Bill Sampson’s paintings – if we can call them that – are not contrived formal images, cadences of colour carefully orchestrated into iridescent compositions. Rather, they are paper-thin stage sets for liquid acts of ruin and destruction. Using and abusing a technique known as marbling, Sampson pours thin skeins of paint onto the skin-like surface of water then lets the paint take over, spooling in all directions with reckless assertion; little motors of churning colour.
Part-impresario/part-artist, Sampson harnesses the invisible chemical constitution of paint to unleash its kinetic power. Coaxing unpredictable assaults between water, paper and paint, he subjugates artistic will to instead play addictive games of a different kind of chemical warfare. Adding stencils for masking, using bitumen, oil or acrylic, the artist spars with his materials. He flicks tiny balls of water onto the paper before placing it in the bath to create galactic splotches of white, drowns parts of the paper to allow the pigment to seep and curdle.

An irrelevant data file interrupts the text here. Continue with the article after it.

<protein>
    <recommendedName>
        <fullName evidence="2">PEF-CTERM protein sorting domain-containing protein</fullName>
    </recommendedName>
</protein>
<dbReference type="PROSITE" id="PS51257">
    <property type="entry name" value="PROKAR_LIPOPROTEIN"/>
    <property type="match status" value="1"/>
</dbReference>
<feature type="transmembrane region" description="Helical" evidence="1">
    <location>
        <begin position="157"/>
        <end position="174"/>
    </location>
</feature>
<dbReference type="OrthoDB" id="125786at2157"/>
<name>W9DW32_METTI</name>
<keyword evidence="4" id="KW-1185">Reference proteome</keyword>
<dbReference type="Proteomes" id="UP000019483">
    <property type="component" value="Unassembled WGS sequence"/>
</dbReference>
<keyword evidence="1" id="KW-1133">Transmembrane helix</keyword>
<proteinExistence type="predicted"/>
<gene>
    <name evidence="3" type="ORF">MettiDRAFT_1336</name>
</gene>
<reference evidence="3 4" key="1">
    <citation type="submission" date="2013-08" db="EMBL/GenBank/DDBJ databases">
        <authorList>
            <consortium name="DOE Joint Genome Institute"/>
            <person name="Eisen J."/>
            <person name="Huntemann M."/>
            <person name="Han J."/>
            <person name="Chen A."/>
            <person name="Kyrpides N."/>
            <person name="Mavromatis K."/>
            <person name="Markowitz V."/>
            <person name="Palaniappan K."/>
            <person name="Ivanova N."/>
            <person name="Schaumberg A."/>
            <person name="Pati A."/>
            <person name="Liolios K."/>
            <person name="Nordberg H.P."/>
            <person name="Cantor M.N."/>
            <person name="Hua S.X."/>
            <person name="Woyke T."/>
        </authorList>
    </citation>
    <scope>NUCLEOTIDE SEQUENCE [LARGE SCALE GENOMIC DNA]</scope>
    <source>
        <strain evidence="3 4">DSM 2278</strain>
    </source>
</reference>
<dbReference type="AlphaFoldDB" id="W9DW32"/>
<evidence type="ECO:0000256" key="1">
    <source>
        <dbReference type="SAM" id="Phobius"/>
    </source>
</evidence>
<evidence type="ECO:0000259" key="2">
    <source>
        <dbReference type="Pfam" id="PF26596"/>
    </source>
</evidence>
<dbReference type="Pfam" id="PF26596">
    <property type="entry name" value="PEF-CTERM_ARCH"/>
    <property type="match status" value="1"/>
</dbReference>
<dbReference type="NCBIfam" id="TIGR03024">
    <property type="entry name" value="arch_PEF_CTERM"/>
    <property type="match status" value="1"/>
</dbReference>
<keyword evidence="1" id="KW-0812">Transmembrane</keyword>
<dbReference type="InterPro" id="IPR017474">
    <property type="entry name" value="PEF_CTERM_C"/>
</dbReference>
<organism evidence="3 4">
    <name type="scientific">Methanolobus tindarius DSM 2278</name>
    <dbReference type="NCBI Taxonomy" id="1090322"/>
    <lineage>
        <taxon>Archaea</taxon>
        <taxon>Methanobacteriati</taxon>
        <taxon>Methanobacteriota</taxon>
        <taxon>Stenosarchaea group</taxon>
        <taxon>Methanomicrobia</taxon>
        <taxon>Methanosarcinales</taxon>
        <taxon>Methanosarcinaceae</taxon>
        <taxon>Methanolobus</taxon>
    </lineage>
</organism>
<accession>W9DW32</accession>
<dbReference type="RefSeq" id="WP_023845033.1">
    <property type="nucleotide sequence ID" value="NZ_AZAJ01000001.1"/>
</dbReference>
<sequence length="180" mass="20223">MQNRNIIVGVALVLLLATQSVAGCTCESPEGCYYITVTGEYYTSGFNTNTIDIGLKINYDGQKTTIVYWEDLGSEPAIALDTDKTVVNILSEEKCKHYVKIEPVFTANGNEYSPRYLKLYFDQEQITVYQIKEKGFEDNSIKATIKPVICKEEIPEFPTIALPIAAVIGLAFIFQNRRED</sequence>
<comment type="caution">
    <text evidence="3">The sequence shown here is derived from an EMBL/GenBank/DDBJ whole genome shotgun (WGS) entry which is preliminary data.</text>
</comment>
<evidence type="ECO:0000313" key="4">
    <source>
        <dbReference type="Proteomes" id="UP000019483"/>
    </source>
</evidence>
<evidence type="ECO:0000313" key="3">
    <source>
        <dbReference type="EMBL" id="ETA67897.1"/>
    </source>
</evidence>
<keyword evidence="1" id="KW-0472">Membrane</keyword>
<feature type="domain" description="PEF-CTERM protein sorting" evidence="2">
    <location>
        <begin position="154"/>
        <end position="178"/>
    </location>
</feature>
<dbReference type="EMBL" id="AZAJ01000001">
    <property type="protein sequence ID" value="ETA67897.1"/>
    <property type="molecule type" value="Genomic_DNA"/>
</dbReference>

Who would have thought that colour has actual acceleration? A literal force of propulsion specific to its hue? Indeed it does; the spectrum of paint is a series of individual profiles of mobile chemical agency. The act of marbling reveals the sheer brunt of the paint as it propels itself across the water’s meniscus, hotly fuelling its way until it hits an obstruction – pooling paint of another colour. Pink has the greatest puissance. Yellow is only just subordinate. Black is tractable; a push-over to fulgent colour’s chemical might. Annihilated by the high keys of colorant, black is sequestered into thin perimeters, shadowy residues around more powerful zones of pigment.
The result of this chemical combat? A phantasmagoria of acidic colour and kaleidoscopic collisions. On parts of the paper, paint shrinks into sticky craters, elsewhere it stretches into bubblegum balloons. Paper stencils create white tectonic forms which, subjected to the action of the paint’s pressure, crack and tumble like shattering piano keys. There is fury here as well as torpor; a convergence of energy and inertia, coalescing as the chromatic legions reach their painterly détente, a final accord of visual blaze.
Dr Sophie Knezic